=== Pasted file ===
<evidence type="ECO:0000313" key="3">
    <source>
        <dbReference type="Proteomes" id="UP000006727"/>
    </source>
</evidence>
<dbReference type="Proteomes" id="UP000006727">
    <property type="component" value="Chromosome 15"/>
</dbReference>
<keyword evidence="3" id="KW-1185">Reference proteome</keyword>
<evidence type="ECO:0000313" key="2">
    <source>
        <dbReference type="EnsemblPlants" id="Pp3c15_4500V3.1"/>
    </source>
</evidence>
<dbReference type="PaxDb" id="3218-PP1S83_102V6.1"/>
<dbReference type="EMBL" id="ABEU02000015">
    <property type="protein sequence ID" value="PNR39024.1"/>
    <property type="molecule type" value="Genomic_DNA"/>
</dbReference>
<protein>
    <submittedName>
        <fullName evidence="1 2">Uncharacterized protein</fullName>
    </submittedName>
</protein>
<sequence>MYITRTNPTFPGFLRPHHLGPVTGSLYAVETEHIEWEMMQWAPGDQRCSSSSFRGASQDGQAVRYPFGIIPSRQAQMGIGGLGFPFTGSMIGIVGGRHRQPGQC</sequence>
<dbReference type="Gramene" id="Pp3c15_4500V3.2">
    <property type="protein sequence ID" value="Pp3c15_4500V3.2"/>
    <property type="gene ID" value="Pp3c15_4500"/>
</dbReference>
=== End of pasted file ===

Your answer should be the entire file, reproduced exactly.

<evidence type="ECO:0000313" key="3">
    <source>
        <dbReference type="Proteomes" id="UP000006727"/>
    </source>
</evidence>
<dbReference type="Proteomes" id="UP000006727">
    <property type="component" value="Chromosome 15"/>
</dbReference>
<keyword evidence="3" id="KW-1185">Reference proteome</keyword>
<evidence type="ECO:0000313" key="2">
    <source>
        <dbReference type="EnsemblPlants" id="Pp3c15_4500V3.1"/>
    </source>
</evidence>
<dbReference type="PaxDb" id="3218-PP1S83_102V6.1"/>
<dbReference type="EMBL" id="ABEU02000015">
    <property type="protein sequence ID" value="PNR39024.1"/>
    <property type="molecule type" value="Genomic_DNA"/>
</dbReference>
<protein>
    <submittedName>
        <fullName evidence="1 2">Uncharacterized protein</fullName>
    </submittedName>
</protein>
<sequence>MYITRTNPTFPGFLRPHHLGPVTGSLYAVETEHIEWEMMQWAPGDQRCSSSSFRGASQDGQAVRYPFGIIPSRQAQMGIGGLGFPFTGSMIGIVGGRHRQPGQC</sequence>
<dbReference type="Gramene" id="Pp3c15_4500V3.2">
    <property type="protein sequence ID" value="Pp3c15_4500V3.2"/>
    <property type="gene ID" value="Pp3c15_4500"/>
</dbReference>